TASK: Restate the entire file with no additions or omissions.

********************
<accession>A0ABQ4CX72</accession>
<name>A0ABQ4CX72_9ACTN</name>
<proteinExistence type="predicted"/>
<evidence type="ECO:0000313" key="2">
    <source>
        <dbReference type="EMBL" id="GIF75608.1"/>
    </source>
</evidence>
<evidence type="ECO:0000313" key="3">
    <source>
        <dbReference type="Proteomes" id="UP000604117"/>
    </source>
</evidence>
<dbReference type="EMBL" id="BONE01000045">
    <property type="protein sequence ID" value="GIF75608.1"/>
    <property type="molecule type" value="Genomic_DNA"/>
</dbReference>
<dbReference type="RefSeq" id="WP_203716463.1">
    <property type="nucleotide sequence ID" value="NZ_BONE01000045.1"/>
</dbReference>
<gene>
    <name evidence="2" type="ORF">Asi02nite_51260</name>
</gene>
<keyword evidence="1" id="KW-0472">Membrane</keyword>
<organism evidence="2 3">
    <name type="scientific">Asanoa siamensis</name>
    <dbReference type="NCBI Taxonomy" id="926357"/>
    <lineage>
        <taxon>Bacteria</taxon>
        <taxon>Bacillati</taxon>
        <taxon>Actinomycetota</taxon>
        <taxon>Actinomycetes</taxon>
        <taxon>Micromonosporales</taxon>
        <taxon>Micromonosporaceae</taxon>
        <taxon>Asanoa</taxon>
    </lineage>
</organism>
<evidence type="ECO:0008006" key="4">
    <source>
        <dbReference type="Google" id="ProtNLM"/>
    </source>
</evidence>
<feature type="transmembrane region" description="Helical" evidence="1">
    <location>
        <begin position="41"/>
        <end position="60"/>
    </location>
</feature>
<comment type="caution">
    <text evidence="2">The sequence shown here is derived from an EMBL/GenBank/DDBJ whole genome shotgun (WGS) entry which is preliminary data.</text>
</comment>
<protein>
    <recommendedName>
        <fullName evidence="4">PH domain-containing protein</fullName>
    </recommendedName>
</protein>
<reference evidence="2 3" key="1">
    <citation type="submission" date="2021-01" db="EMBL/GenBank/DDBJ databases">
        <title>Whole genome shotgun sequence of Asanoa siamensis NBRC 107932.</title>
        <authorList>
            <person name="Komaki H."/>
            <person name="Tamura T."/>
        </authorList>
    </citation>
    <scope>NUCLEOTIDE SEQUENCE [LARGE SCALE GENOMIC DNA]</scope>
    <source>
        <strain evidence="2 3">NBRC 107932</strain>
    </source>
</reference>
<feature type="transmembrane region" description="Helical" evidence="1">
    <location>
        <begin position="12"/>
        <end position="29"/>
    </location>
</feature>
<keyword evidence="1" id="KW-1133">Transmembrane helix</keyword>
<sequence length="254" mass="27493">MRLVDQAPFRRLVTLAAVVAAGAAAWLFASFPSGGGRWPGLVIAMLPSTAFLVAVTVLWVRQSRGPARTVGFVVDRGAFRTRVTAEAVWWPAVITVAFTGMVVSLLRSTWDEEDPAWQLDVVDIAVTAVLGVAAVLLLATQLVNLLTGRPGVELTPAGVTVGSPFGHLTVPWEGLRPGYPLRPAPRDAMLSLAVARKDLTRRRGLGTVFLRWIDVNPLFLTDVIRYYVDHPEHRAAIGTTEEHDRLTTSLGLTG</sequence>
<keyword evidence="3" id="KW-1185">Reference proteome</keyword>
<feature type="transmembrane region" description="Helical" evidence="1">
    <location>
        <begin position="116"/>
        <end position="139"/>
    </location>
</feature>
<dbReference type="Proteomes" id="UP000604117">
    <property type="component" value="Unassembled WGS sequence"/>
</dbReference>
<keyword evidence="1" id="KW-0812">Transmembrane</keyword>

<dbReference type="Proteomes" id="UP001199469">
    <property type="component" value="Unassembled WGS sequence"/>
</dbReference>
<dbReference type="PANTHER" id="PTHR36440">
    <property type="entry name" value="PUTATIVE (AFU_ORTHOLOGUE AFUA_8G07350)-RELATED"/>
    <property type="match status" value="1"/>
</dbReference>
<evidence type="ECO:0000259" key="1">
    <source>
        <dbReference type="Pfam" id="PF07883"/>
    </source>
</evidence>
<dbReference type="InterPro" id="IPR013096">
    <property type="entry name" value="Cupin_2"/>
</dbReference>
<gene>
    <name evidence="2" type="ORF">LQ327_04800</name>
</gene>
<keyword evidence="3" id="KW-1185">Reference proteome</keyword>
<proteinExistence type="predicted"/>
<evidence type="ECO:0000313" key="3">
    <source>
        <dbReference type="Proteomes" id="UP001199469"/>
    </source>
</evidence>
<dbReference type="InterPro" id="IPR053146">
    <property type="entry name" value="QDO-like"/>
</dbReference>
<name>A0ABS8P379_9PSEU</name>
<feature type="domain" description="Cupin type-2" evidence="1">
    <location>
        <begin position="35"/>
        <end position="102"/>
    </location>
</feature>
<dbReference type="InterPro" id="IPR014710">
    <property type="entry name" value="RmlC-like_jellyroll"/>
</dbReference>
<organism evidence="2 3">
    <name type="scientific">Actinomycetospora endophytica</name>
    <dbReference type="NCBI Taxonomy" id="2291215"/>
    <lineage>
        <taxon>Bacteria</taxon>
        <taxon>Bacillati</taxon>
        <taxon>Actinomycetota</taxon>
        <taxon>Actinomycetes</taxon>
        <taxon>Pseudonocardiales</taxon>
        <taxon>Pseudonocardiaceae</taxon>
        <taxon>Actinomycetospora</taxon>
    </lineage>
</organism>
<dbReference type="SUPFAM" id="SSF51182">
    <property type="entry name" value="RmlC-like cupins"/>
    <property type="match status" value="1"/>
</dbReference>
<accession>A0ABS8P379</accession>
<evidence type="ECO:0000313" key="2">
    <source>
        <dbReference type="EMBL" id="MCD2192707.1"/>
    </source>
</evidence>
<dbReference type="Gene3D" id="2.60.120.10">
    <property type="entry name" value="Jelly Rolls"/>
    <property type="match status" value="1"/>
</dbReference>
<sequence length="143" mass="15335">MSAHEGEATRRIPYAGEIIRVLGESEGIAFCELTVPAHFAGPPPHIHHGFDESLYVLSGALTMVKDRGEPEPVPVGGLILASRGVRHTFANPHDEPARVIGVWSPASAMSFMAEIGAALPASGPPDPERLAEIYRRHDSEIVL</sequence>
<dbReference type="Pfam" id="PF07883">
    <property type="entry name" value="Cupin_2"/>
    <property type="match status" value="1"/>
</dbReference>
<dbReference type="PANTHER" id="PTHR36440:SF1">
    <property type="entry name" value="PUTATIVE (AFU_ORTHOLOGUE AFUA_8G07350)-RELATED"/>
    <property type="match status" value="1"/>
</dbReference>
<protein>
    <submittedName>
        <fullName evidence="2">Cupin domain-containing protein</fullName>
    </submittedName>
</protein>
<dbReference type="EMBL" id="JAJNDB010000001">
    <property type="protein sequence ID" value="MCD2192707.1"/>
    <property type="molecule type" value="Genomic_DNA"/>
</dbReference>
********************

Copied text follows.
<accession>A0ABQ4CX72</accession>
<name>A0ABQ4CX72_9ACTN</name>
<proteinExistence type="predicted"/>
<evidence type="ECO:0000313" key="2">
    <source>
        <dbReference type="EMBL" id="GIF75608.1"/>
    </source>
</evidence>
<evidence type="ECO:0000313" key="3">
    <source>
        <dbReference type="Proteomes" id="UP000604117"/>
    </source>
</evidence>
<dbReference type="EMBL" id="BONE01000045">
    <property type="protein sequence ID" value="GIF75608.1"/>
    <property type="molecule type" value="Genomic_DNA"/>
</dbReference>
<dbReference type="RefSeq" id="WP_203716463.1">
    <property type="nucleotide sequence ID" value="NZ_BONE01000045.1"/>
</dbReference>
<gene>
    <name evidence="2" type="ORF">Asi02nite_51260</name>
</gene>
<keyword evidence="1" id="KW-0472">Membrane</keyword>
<organism evidence="2 3">
    <name type="scientific">Asanoa siamensis</name>
    <dbReference type="NCBI Taxonomy" id="926357"/>
    <lineage>
        <taxon>Bacteria</taxon>
        <taxon>Bacillati</taxon>
        <taxon>Actinomycetota</taxon>
        <taxon>Actinomycetes</taxon>
        <taxon>Micromonosporales</taxon>
        <taxon>Micromonosporaceae</taxon>
        <taxon>Asanoa</taxon>
    </lineage>
</organism>
<evidence type="ECO:0008006" key="4">
    <source>
        <dbReference type="Google" id="ProtNLM"/>
    </source>
</evidence>
<feature type="transmembrane region" description="Helical" evidence="1">
    <location>
        <begin position="41"/>
        <end position="60"/>
    </location>
</feature>
<comment type="caution">
    <text evidence="2">The sequence shown here is derived from an EMBL/GenBank/DDBJ whole genome shotgun (WGS) entry which is preliminary data.</text>
</comment>
<protein>
    <recommendedName>
        <fullName evidence="4">PH domain-containing protein</fullName>
    </recommendedName>
</protein>
<reference evidence="2 3" key="1">
    <citation type="submission" date="2021-01" db="EMBL/GenBank/DDBJ databases">
        <title>Whole genome shotgun sequence of Asanoa siamensis NBRC 107932.</title>
        <authorList>
            <person name="Komaki H."/>
            <person name="Tamura T."/>
        </authorList>
    </citation>
    <scope>NUCLEOTIDE SEQUENCE [LARGE SCALE GENOMIC DNA]</scope>
    <source>
        <strain evidence="2 3">NBRC 107932</strain>
    </source>
</reference>
<feature type="transmembrane region" description="Helical" evidence="1">
    <location>
        <begin position="12"/>
        <end position="29"/>
    </location>
</feature>
<keyword evidence="1" id="KW-1133">Transmembrane helix</keyword>
<sequence length="254" mass="27493">MRLVDQAPFRRLVTLAAVVAAGAAAWLFASFPSGGGRWPGLVIAMLPSTAFLVAVTVLWVRQSRGPARTVGFVVDRGAFRTRVTAEAVWWPAVITVAFTGMVVSLLRSTWDEEDPAWQLDVVDIAVTAVLGVAAVLLLATQLVNLLTGRPGVELTPAGVTVGSPFGHLTVPWEGLRPGYPLRPAPRDAMLSLAVARKDLTRRRGLGTVFLRWIDVNPLFLTDVIRYYVDHPEHRAAIGTTEEHDRLTTSLGLTG</sequence>
<keyword evidence="3" id="KW-1185">Reference proteome</keyword>
<feature type="transmembrane region" description="Helical" evidence="1">
    <location>
        <begin position="116"/>
        <end position="139"/>
    </location>
</feature>
<dbReference type="Proteomes" id="UP000604117">
    <property type="component" value="Unassembled WGS sequence"/>
</dbReference>
<keyword evidence="1" id="KW-0812">Transmembrane</keyword>

<dbReference type="Proteomes" id="UP001199469">
    <property type="component" value="Unassembled WGS sequence"/>
</dbReference>
<dbReference type="PANTHER" id="PTHR36440">
    <property type="entry name" value="PUTATIVE (AFU_ORTHOLOGUE AFUA_8G07350)-RELATED"/>
    <property type="match status" value="1"/>
</dbReference>
<evidence type="ECO:0000259" key="1">
    <source>
        <dbReference type="Pfam" id="PF07883"/>
    </source>
</evidence>
<dbReference type="InterPro" id="IPR013096">
    <property type="entry name" value="Cupin_2"/>
</dbReference>
<gene>
    <name evidence="2" type="ORF">LQ327_04800</name>
</gene>
<keyword evidence="3" id="KW-1185">Reference proteome</keyword>
<proteinExistence type="predicted"/>
<evidence type="ECO:0000313" key="3">
    <source>
        <dbReference type="Proteomes" id="UP001199469"/>
    </source>
</evidence>
<dbReference type="InterPro" id="IPR053146">
    <property type="entry name" value="QDO-like"/>
</dbReference>
<name>A0ABS8P379_9PSEU</name>
<feature type="domain" description="Cupin type-2" evidence="1">
    <location>
        <begin position="35"/>
        <end position="102"/>
    </location>
</feature>
<dbReference type="InterPro" id="IPR014710">
    <property type="entry name" value="RmlC-like_jellyroll"/>
</dbReference>
<organism evidence="2 3">
    <name type="scientific">Actinomycetospora endophytica</name>
    <dbReference type="NCBI Taxonomy" id="2291215"/>
    <lineage>
        <taxon>Bacteria</taxon>
        <taxon>Bacillati</taxon>
        <taxon>Actinomycetota</taxon>
        <taxon>Actinomycetes</taxon>
        <taxon>Pseudonocardiales</taxon>
        <taxon>Pseudonocardiaceae</taxon>
        <taxon>Actinomycetospora</taxon>
    </lineage>
</organism>
<dbReference type="SUPFAM" id="SSF51182">
    <property type="entry name" value="RmlC-like cupins"/>
    <property type="match status" value="1"/>
</dbReference>
<accession>A0ABS8P379</accession>
<evidence type="ECO:0000313" key="2">
    <source>
        <dbReference type="EMBL" id="MCD2192707.1"/>
    </source>
</evidence>
<dbReference type="Gene3D" id="2.60.120.10">
    <property type="entry name" value="Jelly Rolls"/>
    <property type="match status" value="1"/>
</dbReference>
<sequence length="143" mass="15335">MSAHEGEATRRIPYAGEIIRVLGESEGIAFCELTVPAHFAGPPPHIHHGFDESLYVLSGALTMVKDRGEPEPVPVGGLILASRGVRHTFANPHDEPARVIGVWSPASAMSFMAEIGAALPASGPPDPERLAEIYRRHDSEIVL</sequence>
<dbReference type="Pfam" id="PF07883">
    <property type="entry name" value="Cupin_2"/>
    <property type="match status" value="1"/>
</dbReference>
<dbReference type="PANTHER" id="PTHR36440:SF1">
    <property type="entry name" value="PUTATIVE (AFU_ORTHOLOGUE AFUA_8G07350)-RELATED"/>
    <property type="match status" value="1"/>
</dbReference>
<protein>
    <submittedName>
        <fullName evidence="2">Cupin domain-containing protein</fullName>
    </submittedName>
</protein>
<dbReference type="EMBL" id="JAJNDB010000001">
    <property type="protein sequence ID" value="MCD2192707.1"/>
    <property type="molecule type" value="Genomic_DNA"/>
</dbReference>